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Maize varieties can strengthen positive plant-soil feedback through beneficial arbuscular mycorrhizal fungal mutualists

  • Xin-Xin Wang
  • Ellis Hoffland
  • Liesje Mommer
  • Gu FengEmail author
  • Thomas W. Kuyper
Original Article


Plant-soil feedback (PSF) describes the process whereby plant species modify the soil environment, which subsequently impacts the growth of the same or another plant species. Our aim was to explore PSF by two maize varieties (a landrace and a hybrid variety) and three arbuscular mycorrhizal fungi (AMF) species (Funneliformis mosseae, Claroideoglomus etunicatum, Gigaspora margarita, and the mixture). We carried out a pot experiment with a conditioning and a feedback phase to determine PSF with different species of AMF and with a non-mycorrhizal control. Sterilized soil was conditioned separately by each variety, with or without AMF; in the feedback phase, each soil community was used to grow each in its “home” soil and in the “away” soil. Plant performance was assessed as shoot biomass, phosphorus (P) concentration and P content, and fungal performance was assessed as mycorrhizal colonization and hyphal length density. Both maize varieties were differentially influenced by AMF in the conditioning phase. In the feedback phase, PSF was generally negative for non-mycorrhizal plants or when plants were colonized by G. margarita, whereas PSF was positive in the other three AMF treatments. When plants were grown on home soil, hyphal length density was larger than on away soil. We conclude that different maize varieties can strengthen positive plant-soil feedback for themselves through beneficial mutualists for themselves, but not across the maize varieties.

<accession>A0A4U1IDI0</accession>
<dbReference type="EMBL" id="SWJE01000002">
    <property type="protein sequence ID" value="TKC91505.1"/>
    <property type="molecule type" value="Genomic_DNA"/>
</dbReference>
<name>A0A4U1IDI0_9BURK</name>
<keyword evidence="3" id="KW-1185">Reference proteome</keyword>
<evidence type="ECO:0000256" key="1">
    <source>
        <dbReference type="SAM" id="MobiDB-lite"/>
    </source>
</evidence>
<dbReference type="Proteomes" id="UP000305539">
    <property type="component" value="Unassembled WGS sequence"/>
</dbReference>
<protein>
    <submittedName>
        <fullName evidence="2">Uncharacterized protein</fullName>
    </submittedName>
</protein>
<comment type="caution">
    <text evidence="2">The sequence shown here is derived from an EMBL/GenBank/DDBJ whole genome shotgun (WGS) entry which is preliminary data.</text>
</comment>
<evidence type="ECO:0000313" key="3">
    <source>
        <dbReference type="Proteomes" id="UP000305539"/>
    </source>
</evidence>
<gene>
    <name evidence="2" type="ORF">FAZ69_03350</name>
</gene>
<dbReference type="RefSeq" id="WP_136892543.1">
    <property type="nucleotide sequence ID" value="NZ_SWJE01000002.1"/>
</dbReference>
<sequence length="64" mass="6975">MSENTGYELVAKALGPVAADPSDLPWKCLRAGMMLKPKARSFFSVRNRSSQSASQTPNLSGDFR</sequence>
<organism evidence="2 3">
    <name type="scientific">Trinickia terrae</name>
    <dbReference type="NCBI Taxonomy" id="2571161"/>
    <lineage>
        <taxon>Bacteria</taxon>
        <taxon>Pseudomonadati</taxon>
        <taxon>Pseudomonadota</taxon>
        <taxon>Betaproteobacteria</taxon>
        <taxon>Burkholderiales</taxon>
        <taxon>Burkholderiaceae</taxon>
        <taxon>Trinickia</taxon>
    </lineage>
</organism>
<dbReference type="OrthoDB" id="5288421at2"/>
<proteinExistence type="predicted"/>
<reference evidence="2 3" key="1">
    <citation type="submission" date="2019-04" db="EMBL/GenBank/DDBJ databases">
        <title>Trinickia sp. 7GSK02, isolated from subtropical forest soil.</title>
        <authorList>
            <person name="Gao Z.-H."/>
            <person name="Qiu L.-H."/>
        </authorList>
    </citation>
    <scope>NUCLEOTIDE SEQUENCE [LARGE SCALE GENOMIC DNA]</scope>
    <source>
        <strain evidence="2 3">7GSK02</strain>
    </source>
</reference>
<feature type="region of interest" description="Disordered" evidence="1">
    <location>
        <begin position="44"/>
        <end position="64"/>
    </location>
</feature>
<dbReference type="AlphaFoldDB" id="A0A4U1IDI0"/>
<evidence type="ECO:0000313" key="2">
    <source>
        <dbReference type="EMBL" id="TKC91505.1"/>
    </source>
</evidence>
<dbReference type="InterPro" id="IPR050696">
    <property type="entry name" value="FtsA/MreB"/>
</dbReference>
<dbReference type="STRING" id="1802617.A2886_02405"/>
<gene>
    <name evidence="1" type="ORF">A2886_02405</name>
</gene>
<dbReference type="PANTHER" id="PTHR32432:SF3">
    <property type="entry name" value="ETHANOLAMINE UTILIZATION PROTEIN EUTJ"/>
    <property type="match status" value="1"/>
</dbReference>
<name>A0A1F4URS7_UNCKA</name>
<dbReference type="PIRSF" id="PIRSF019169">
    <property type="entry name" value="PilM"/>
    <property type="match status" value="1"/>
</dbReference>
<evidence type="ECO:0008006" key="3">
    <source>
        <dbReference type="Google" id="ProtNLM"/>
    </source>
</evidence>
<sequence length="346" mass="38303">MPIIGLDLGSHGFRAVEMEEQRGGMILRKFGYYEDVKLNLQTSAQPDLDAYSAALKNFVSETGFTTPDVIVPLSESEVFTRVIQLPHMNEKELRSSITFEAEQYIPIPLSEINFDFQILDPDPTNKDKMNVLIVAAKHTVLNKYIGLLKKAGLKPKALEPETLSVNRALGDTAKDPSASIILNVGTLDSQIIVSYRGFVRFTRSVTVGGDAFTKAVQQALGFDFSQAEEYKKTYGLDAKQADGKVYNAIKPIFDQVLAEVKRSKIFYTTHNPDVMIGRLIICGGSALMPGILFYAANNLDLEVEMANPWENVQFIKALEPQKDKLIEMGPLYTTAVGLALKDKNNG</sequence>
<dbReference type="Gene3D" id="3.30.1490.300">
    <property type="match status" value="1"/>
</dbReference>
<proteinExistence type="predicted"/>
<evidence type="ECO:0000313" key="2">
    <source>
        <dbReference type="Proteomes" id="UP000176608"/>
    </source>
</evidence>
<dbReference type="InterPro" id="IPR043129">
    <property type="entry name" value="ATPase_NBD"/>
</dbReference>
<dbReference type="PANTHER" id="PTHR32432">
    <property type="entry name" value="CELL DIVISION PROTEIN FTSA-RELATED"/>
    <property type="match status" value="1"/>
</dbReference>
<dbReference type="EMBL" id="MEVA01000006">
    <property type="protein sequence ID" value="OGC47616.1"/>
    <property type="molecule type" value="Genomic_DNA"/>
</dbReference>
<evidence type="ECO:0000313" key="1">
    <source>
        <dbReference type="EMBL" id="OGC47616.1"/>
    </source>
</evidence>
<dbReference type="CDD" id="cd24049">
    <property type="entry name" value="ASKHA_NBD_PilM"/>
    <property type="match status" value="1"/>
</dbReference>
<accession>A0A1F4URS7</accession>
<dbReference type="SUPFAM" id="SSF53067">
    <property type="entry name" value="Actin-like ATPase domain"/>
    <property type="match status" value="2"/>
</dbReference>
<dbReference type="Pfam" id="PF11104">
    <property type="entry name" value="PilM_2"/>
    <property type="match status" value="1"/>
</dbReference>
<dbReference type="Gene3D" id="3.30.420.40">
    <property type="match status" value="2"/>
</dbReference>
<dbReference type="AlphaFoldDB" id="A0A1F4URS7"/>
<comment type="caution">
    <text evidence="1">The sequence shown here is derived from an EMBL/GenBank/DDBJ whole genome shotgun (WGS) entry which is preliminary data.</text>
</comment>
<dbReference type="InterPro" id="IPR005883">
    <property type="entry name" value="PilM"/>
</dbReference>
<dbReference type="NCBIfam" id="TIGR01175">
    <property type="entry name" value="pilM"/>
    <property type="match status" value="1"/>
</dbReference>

Maize varieties AMF species Plant-soil feedback Soil conditioning 



We are grateful to editor David Janos and two anonymous reviewers for constructive criticism on an earlier version of this manuscript.

Funding information

This study was financially supported by the National Natural Science Foundation of China (U1703232) and National Key R&D Program of China (2017YFD0200200).

Supplementary material

572_2019_885_MOESM1_ESM.docx (473 kb)
ESM 1 (DOCX 472 kb)


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Copyright information

© Springer-Verlag GmbH Germany, part of Springer Nature 2019

Authors and Affiliations

  1. 1.College of Resources and Environmental Sciences and Centre for Resources, Environment and Food SecurityChina Agricultural UniversityBeijingPeople’s Republic of China
  2. 2.Mountain Area Research InstituteAgricultural University of HebeiBaodingPeople’s Republic of China
  3. 3.Soil Biology GroupWageningen University & ResearchWageningenThe Netherlands
  4. 4.Plant Ecology and Nature Conservation GroupWageningen University & ResearchWageningenThe Netherlands

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